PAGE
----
KJZZ is a service of Rio Salado College, and Maricopa Community Colleges
Privacy Policy | FCC Public File | Contest Rules
Copyright © 2024 KJZZ/Rio Salado College/MCCCD
Play Live Radio
Next Up:
0:00
0:00
0:00 0:00
Available On Air Stations

Mock Crash Brings Realities Of Drunk Driving To Campus

A mock crash was staged at Pinnacle High School to show the dangers of drunk driving. Fire crews responded, as did an Air Evac helicopter.
(Photo by Annika Cline - KJZZ)
A mock crash was staged at Pinnacle High School to show the dangers of drunk driving. Fire crews responded, as did an Air Evac helicopter.

One in five teen drivers involved in fatal crashes in 2010 had some alcohol in their system, according to the Centers for Disease Control and Prevention.

But to many teens, that’s just a number, which is why advocates say staging mock car crashes at high schools is an effective way to show the realities of drunk driving.

A smashed sedan is lowered from a tow truck  onto the sidewalk outside Pinnacle High School. It’s much less dramatic than an actual rollover. But the glass shards on the ground and fuel dripping out of a gas tank that’s now facing skyward are realistic touches

So are the “victims” about to get into the car.

"Oh yes I’m all bloodified, gory here. Got some fake blood dripping down my face," said Chandler Wagner, who graduated from Pinnacle in 2013 and is back at her alma mater to, basically, play dead.

Her mom, Tina Greggo, is a long-time member of Mothers Awareness on School-Aged Kids, or MASK, which arranged the crash.

"Seeing her in the car is just gonna be surreal," Greggo said.

Getting Greggo to feel that way about the crash isn’t too hard considering her daughter is a victim — making students take it seriously is the challenge. That’s why MASK takes realism to the next level with their mock crashes.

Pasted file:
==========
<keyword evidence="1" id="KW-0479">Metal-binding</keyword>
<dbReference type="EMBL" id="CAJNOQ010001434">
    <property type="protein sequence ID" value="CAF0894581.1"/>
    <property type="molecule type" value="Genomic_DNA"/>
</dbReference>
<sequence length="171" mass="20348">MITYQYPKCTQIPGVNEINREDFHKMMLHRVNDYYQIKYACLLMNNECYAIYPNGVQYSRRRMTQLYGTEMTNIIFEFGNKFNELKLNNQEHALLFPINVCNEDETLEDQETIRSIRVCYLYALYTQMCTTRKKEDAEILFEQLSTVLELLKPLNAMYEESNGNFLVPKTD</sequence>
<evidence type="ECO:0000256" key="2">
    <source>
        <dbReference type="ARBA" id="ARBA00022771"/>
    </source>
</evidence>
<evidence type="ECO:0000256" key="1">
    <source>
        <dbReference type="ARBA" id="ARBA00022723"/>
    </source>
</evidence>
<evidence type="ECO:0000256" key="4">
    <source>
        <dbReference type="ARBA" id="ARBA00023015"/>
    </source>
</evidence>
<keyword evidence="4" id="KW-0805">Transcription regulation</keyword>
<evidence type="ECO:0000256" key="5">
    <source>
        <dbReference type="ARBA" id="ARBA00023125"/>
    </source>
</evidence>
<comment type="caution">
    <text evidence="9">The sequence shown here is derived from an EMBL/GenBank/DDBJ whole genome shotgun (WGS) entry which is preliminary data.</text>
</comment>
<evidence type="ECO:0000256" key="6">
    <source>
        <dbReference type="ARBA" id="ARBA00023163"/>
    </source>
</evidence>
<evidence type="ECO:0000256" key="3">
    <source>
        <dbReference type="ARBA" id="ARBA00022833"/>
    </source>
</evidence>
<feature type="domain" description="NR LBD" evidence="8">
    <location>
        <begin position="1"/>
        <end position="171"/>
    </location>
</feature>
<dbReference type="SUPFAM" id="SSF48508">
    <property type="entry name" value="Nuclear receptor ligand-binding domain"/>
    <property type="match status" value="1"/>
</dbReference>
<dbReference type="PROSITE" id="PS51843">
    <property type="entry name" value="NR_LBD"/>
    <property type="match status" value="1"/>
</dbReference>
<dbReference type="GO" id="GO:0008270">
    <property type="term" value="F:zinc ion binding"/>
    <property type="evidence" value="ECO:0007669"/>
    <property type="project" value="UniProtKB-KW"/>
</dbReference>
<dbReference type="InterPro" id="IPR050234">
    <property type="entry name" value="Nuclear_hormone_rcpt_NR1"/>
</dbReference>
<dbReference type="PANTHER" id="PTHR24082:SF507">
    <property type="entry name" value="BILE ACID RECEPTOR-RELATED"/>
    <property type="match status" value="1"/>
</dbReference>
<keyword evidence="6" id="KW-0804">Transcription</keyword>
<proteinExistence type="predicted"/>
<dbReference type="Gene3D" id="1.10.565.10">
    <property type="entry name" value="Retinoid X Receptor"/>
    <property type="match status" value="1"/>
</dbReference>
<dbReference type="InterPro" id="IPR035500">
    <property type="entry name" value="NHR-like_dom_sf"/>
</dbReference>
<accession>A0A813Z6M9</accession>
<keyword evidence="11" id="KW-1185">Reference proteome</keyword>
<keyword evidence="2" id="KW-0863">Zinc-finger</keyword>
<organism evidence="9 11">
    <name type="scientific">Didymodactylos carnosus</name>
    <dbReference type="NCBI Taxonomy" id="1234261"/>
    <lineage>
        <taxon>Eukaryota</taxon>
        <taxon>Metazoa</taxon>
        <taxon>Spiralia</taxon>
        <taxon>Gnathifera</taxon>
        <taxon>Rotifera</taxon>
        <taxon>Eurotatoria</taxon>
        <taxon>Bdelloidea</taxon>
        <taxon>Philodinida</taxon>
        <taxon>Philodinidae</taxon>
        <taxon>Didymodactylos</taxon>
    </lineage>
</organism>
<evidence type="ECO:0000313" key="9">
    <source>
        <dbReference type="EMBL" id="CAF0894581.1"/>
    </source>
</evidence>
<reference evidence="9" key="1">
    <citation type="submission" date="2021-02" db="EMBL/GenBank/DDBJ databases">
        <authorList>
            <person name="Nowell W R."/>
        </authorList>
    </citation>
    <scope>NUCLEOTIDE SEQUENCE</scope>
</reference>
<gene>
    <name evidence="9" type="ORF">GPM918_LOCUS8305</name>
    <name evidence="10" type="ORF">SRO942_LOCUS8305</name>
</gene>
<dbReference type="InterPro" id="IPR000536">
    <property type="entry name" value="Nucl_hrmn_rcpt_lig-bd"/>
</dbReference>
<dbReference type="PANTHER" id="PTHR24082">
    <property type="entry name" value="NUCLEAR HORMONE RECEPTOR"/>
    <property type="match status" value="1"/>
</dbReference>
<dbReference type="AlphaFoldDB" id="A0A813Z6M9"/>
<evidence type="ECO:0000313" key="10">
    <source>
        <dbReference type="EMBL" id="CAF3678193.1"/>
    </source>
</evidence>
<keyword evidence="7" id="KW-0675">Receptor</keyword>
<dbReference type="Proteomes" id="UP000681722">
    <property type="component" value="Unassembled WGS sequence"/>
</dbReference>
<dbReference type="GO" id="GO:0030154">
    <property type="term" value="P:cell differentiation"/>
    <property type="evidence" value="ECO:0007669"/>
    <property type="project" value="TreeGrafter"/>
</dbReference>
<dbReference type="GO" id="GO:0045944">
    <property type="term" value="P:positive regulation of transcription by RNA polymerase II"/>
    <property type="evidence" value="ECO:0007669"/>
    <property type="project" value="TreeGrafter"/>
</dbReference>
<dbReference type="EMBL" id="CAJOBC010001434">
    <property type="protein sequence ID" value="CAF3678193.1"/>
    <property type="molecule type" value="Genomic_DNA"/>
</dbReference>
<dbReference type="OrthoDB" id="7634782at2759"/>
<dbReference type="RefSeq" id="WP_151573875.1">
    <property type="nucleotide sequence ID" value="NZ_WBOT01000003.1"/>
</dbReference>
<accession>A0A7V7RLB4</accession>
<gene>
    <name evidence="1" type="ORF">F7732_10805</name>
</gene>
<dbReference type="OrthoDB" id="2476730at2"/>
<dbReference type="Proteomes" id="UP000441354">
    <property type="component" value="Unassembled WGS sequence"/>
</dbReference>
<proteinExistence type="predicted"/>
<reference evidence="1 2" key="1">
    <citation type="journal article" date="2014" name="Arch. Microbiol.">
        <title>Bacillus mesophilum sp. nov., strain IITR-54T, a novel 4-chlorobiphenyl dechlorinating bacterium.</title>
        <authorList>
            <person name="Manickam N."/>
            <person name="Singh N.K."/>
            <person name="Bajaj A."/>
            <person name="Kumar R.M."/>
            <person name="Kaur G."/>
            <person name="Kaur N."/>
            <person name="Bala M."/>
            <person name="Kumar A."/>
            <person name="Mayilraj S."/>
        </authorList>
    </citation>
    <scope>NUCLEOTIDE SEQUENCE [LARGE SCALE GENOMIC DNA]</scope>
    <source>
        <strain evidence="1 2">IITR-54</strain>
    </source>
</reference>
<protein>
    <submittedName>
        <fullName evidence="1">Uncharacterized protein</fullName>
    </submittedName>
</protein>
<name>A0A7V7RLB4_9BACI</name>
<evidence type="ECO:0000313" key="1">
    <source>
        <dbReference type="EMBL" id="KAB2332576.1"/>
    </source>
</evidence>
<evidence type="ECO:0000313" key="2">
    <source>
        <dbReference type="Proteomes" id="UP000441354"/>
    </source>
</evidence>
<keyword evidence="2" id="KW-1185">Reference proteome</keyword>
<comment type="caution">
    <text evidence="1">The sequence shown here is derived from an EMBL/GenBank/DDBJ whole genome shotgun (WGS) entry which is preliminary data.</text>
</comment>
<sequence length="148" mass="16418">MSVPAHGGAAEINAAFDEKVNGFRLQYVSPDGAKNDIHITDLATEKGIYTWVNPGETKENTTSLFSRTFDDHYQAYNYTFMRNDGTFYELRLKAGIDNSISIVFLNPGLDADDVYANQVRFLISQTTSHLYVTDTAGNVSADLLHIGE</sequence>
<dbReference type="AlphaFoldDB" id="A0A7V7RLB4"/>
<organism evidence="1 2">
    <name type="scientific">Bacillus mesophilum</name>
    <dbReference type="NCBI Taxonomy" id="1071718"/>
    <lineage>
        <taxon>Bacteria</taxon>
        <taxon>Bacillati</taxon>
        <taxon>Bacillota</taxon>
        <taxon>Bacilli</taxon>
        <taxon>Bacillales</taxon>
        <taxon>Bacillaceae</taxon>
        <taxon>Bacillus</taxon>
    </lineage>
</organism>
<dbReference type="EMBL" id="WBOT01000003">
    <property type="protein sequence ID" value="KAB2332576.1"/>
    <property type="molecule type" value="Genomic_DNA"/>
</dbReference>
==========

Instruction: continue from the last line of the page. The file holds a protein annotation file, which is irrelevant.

Michelle Cardini is the organization’s co-founder.

"We asked parents not to tell the students so it would be something that would really grab their attention. What’s going on? Why is this going on? What happened?" she said.

MASK forewarned parents about the crash with phone calls, but asked that they keep the event secret from their kids. As the students arrive in cars and buses, MASK steps aside and waits to see if the stunt works.

"I was just sitting on the bus, enjoying my morning, and my heart kind of stopped when I saw this," said tenth grader Josh Hardy.

Hardy and many of his classmates had no clue the crash was happening today. He says he’s used to teachers warning them about reckless driving, but this was new.

"Definitely has more of an impact because the crowd is getting bigger by the moment," Hardy said.

By the time a fire crew is ripping open the back door with the Jaws of Life, more than a hundred kids are pressed against the school fence. A yellow evacuation helicopter heads in for a landing. Some students are laughing and recording video of the scene with their smartphones, but others are not so sure this isn’t a real situation.

But does the impact of the mock crash last? Advocates with the Arizona chapter of Students Against Drunk Driving say behavior change from mock crashes is short-lived, so they encourage groups to conduct them right before a high-risk time, like prom or spring break.

Groups also have to weigh the cost to the benefits of a mock crash. An elaborate scene like the one at Pinnacle can cost thousands of dollars to create. But Cardini said it’s worth it.

"Because kids, they don’t want to hear someone standing up there talking about statistics," she said.

And MASK doesn’t want Arizona teens to become another number in a data set about drunk driving. They’re hoping the imagery will stick with students at least through next week’s spring break.

Tags
Annika Cline was born in Germany, raised in California and transplanted to Arizona. She studied at ASU’s Walter Cronkite School of Journalism and Mass Communication.Cline produces and reports for KJZZ’s original production, The Show, covering stories from all corners of the Valley as well as bringing listeners a slice of their own community in the weekly Sounds of the City series.Cline also volunteers as an art instructor for foster youths and their families.